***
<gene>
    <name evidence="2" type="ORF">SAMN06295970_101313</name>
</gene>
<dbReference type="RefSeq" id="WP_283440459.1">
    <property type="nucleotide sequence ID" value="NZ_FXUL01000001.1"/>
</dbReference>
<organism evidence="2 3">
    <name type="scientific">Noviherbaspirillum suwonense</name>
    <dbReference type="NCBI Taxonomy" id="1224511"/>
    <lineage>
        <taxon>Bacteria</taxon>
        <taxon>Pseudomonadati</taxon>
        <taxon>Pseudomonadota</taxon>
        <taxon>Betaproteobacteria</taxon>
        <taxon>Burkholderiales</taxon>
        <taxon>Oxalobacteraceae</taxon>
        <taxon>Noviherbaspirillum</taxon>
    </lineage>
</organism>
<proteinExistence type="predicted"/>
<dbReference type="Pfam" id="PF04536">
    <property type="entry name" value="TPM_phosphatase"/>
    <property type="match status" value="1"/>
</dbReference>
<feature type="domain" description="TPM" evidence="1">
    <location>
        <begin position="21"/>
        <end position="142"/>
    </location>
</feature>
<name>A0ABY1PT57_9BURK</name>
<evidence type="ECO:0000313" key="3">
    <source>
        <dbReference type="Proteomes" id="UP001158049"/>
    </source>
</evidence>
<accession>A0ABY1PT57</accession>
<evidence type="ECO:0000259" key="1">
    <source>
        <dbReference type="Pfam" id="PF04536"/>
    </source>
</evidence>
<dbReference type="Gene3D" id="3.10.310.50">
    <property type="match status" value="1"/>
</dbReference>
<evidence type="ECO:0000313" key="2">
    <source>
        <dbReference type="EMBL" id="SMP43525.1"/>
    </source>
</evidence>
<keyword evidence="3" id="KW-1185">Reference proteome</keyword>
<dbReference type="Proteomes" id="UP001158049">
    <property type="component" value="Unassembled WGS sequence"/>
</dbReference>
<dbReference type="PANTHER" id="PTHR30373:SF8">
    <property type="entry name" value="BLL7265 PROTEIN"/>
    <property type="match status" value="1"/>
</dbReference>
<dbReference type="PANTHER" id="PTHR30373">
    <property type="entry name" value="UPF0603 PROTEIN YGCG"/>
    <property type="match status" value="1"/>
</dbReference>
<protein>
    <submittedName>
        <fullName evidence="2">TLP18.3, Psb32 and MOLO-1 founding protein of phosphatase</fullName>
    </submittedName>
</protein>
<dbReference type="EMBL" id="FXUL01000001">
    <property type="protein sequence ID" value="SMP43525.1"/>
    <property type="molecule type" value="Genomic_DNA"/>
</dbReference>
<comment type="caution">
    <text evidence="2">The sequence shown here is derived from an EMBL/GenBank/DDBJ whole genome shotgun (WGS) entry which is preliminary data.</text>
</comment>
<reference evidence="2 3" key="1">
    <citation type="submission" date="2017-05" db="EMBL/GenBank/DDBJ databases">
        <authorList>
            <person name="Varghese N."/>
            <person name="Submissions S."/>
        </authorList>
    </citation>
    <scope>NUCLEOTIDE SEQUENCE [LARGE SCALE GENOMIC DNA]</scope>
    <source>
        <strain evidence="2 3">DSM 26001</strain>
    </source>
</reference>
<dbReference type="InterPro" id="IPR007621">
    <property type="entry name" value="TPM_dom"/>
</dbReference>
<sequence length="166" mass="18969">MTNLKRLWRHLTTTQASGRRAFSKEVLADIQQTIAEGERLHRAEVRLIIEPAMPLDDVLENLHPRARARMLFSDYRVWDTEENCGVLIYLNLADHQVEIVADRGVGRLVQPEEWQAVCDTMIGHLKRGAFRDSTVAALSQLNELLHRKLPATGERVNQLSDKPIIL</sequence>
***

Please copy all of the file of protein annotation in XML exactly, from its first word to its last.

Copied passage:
<gene>
    <name evidence="2" type="ORF">SAMN06295970_101313</name>
</gene>
<dbReference type="RefSeq" id="WP_283440459.1">
    <property type="nucleotide sequence ID" value="NZ_FXUL01000001.1"/>
</dbReference>
<organism evidence="2 3">
    <name type="scientific">Noviherbaspirillum suwonense</name>
    <dbReference type="NCBI Taxonomy" id="1224511"/>
    <lineage>
        <taxon>Bacteria</taxon>
        <taxon>Pseudomonadati</taxon>
        <taxon>Pseudomonadota</taxon>
        <taxon>Betaproteobacteria</taxon>
        <taxon>Burkholderiales</taxon>
        <taxon>Oxalobacteraceae</taxon>
        <taxon>Noviherbaspirillum</taxon>
    </lineage>
</organism>
<proteinExistence type="predicted"/>
<dbReference type="Pfam" id="PF04536">
    <property type="entry name" value="TPM_phosphatase"/>
    <property type="match status" value="1"/>
</dbReference>
<feature type="domain" description="TPM" evidence="1">
    <location>
        <begin position="21"/>
        <end position="142"/>
    </location>
</feature>
<name>A0ABY1PT57_9BURK</name>
<evidence type="ECO:0000313" key="3">
    <source>
        <dbReference type="Proteomes" id="UP001158049"/>
    </source>
</evidence>
<accession>A0ABY1PT57</accession>
<evidence type="ECO:0000259" key="1">
    <source>
        <dbReference type="Pfam" id="PF04536"/>
    </source>
</evidence>
<dbReference type="Gene3D" id="3.10.310.50">
    <property type="match status" value="1"/>
</dbReference>
<evidence type="ECO:0000313" key="2">
    <source>
        <dbReference type="EMBL" id="SMP43525.1"/>
    </source>
</evidence>
<keyword evidence="3" id="KW-1185">Reference proteome</keyword>
<dbReference type="Proteomes" id="UP001158049">
    <property type="component" value="Unassembled WGS sequence"/>
</dbReference>
<dbReference type="PANTHER" id="PTHR30373:SF8">
    <property type="entry name" value="BLL7265 PROTEIN"/>
    <property type="match status" value="1"/>
</dbReference>
<dbReference type="PANTHER" id="PTHR30373">
    <property type="entry name" value="UPF0603 PROTEIN YGCG"/>
    <property type="match status" value="1"/>
</dbReference>
<protein>
    <submittedName>
        <fullName evidence="2">TLP18.3, Psb32 and MOLO-1 founding protein of phosphatase</fullName>
    </submittedName>
</protein>
<dbReference type="EMBL" id="FXUL01000001">
    <property type="protein sequence ID" value="SMP43525.1"/>
    <property type="molecule type" value="Genomic_DNA"/>
</dbReference>
<comment type="caution">
    <text evidence="2">The sequence shown here is derived from an EMBL/GenBank/DDBJ whole genome shotgun (WGS) entry which is preliminary data.</text>
</comment>
<reference evidence="2 3" key="1">
    <citation type="submission" date="2017-05" db="EMBL/GenBank/DDBJ databases">
        <authorList>
            <person name="Varghese N."/>
            <person name="Submissions S."/>
        </authorList>
    </citation>
    <scope>NUCLEOTIDE SEQUENCE [LARGE SCALE GENOMIC DNA]</scope>
    <source>
        <strain evidence="2 3">DSM 26001</strain>
    </source>
</reference>
<dbReference type="InterPro" id="IPR007621">
    <property type="entry name" value="TPM_dom"/>
</dbReference>
<sequence length="166" mass="18969">MTNLKRLWRHLTTTQASGRRAFSKEVLADIQQTIAEGERLHRAEVRLIIEPAMPLDDVLENLHPRARARMLFSDYRVWDTEENCGVLIYLNLADHQVEIVADRGVGRLVQPEEWQAVCDTMIGHLKRGAFRDSTVAALSQLNELLHRKLPATGERVNQLSDKPIIL</sequence>